The second best thing about St. Patrick’s Day is the day after. Assuming you paced yourself with the boiled dinner, there’s enough left for hash the next day. Cook it all up in a nonstick pan and top with an egg. If you’re worried about the calories, don’t forget: move more. Fortunately with yet another blizzard assaulting the city, we know exactly how we will be doing that.
Around the world, and even around your town, there are people struggling to simply get enough to eat. Their food security is precarious at the best of times. But for most of us, the choice is between good-for-us food, and not-so-much. With all the shovelling and digging out we’ve had this winter, it would be easy to say we could “afford” the calories in some bad, unhealthy food. However we prefer to think of it this way: harsh conditions require the best food possible. This morning, multigrain toast (homemade) and a veggie scramble with local eggs and a judicious grating of PEI’s COWS aged cheddar.
Nutritious food seems expensive if you keep buying junk food. But if you replace the junk and plan wisely, you can eat well and have food left over to help your local food bank. So instead of overdoing, eat healthy, and think of how you can nourish someone else today.
The calendar SAYS it’s spring, but the wild weather we’ve been having here on the east coast sure doesn’t seem like it. Somewhere between “the best defense is a good offense” and “if you can’t beat ’em, join ’em”, we came up with last night’s dinner idea.
On the table in a couple of hours, while we watched the freezing rain coating the trees outside: Apple braised veal shank with roasted winter vegetables. We started with some delicious veal shank from Halifax’s Seaport Market. Four servings meant we would have leftovers for today’s lunch.
After browning the shanks in olive oil, we put them aside on a plate and added a sliced onion, a sliced clove of garlic, and a stalk of celery to the pan, stirring until translucent. At the same time, we reconstituted a package of wild dried mushrooms in 1-3/4c boiling water and 1/4c or 60ml apple brandy in a heatproof measuring cup. 2c/500ml of apple slices went in next, along with 1c/250ml of sliced fresh mushrooms, and the reconstituted fungi and their broth. A sprinkle of tarragon and nutmeg rounded out the flavour.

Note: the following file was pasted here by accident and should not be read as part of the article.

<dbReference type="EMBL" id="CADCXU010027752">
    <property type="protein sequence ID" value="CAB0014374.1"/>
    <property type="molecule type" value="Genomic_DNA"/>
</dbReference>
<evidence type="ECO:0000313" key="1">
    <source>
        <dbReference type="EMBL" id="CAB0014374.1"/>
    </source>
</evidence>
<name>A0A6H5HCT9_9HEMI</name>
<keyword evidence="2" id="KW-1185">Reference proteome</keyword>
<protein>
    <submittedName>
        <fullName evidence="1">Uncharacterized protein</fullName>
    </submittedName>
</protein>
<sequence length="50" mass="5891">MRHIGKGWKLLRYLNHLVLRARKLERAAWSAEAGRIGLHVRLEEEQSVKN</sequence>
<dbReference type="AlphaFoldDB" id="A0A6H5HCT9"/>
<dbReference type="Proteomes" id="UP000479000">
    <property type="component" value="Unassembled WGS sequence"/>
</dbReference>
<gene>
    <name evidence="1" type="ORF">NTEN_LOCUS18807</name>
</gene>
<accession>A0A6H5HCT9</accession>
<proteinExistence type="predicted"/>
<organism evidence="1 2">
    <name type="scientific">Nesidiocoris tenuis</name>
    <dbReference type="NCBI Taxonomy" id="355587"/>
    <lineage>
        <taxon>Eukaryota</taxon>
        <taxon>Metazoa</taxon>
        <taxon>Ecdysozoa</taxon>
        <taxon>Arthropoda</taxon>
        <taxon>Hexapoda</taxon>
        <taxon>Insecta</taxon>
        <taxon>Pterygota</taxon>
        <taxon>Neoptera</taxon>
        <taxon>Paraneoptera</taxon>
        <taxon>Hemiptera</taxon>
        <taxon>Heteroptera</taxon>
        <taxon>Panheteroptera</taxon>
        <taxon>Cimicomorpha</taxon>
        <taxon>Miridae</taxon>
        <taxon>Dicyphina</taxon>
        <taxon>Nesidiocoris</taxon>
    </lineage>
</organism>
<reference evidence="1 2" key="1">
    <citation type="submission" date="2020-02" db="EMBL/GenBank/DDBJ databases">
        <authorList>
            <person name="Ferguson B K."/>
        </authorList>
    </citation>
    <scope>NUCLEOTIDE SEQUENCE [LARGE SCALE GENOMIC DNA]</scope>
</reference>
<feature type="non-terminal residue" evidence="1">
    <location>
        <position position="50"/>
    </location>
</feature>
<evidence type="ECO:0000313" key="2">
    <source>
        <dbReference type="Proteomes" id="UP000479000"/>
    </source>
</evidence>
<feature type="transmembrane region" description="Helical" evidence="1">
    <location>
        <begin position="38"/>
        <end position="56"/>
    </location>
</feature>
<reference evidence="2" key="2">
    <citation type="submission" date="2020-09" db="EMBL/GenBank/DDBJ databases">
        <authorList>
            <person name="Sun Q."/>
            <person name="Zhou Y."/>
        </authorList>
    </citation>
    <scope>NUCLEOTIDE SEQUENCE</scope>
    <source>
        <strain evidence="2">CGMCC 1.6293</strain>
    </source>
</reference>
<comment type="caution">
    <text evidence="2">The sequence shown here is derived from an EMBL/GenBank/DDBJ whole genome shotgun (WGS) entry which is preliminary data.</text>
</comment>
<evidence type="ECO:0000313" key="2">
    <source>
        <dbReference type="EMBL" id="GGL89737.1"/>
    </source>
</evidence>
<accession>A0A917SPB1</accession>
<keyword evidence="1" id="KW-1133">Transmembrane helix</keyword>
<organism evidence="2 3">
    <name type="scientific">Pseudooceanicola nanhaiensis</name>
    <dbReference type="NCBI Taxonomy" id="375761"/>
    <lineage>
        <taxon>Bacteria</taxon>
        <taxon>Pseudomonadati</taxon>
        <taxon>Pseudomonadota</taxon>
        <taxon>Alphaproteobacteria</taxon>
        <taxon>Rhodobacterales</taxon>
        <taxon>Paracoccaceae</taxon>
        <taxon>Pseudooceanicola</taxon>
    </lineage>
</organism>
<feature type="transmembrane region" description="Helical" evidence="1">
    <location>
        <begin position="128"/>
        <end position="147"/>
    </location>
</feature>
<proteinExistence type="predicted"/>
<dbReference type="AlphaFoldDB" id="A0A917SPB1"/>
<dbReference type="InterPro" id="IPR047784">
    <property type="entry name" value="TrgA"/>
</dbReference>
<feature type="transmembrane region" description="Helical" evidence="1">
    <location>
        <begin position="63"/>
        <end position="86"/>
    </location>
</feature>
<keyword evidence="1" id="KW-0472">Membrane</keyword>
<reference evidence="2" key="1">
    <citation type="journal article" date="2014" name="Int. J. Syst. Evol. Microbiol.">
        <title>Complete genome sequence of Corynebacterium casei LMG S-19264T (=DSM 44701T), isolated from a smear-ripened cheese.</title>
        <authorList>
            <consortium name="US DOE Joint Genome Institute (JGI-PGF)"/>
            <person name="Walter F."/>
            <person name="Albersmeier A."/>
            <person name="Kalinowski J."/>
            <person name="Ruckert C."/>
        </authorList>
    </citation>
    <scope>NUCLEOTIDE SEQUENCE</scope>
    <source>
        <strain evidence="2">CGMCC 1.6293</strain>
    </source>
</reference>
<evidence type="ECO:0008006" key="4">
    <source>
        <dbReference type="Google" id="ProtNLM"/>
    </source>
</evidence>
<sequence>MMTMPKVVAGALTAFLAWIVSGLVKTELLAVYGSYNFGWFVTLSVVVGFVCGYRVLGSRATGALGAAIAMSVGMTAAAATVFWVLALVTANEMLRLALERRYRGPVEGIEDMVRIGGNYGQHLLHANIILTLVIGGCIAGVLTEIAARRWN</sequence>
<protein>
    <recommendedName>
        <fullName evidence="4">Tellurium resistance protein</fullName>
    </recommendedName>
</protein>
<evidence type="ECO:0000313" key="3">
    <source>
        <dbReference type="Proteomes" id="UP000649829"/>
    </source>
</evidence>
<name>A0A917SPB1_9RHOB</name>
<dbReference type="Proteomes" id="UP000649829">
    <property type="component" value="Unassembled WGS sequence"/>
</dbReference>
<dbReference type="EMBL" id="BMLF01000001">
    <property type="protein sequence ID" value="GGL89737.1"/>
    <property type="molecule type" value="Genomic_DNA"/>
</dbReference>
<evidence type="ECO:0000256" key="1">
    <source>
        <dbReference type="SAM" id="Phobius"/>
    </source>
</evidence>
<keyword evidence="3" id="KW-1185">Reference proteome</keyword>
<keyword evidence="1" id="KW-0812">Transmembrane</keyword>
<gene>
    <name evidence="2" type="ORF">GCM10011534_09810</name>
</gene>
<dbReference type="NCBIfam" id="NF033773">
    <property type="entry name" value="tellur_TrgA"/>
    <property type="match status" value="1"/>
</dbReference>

We nestled the shanks in the vegetable mix, and covered it in preparation for the next step.
Meanwhile, in a separate casserole dish, we put a carrot, a small turnip, and some sweet potato, roughly chunked. This was tossed with dried rosemary, and 2T/30ml each of olive oil and maple syrup.
Everything went into a 350F oven for the remainder of the 2 hours. The meat was strictly “do not disturb”, but we stirred the veg about 3 times.
Our conclusion? Winter WILL go away eventually, but until then, we will stave off the chill with one last go at some of our favourite winter recipes.
Yesterday we had a typical Canadian spring shock to the system. After days of gloriously mild weather, it turned very chilly, gray, and windy. Since we spent the day running around (Alliance Française for French class, some lunch, then the Canada Blooms show, then errands…whew!) we wanted a warming sort of dinner.
We made this easy chicken and pasta dish, which serves 3 (leftovers for Sunday lunch, with a salad).
Cook 100g (3.5 oz) whole wheat spaghettini.
Meanwhile, in 10ml (2 t) olive oil, sauté a leek that has been sliced and rinsed (white and light green parts only) until it starts to become translucent. Add 125 ml chopped cauliflower (1/2 c) and two spears of asparagus, sliced into bite-size lengths. Put a lid on this and give it a couple of minutes to release a bit of liquid. Then stir in a diced tomato, 30ml (2T) pesto, and 60ml or 1/4 c of pasta water. Lid, turn down the heat, and let it simmer til the pasta is done.
Drain the pasta and mix into the veg. Put the lid back on and let the whole thing sit on very low heat for 3 or 4 minutes for the flavour to develop.
As local grocery stores begin to stock spring vegetables from distant producers, it can be tempting to fill the table with fresh green foods like asparagus. But St. Patrick’s Day or thereabouts is a good time to remind ourselves that there are still delicious ways to serve the carrots, cabbages and potatoes that are the staple of Canadian winter locavores. In our case we heated and puréed the leftovers from Saturday night’s Boiled Dinner. Then we stirred in a little cream we picked up at Better Bulk, and garnished with a few carefully-hidden slices of corned beef.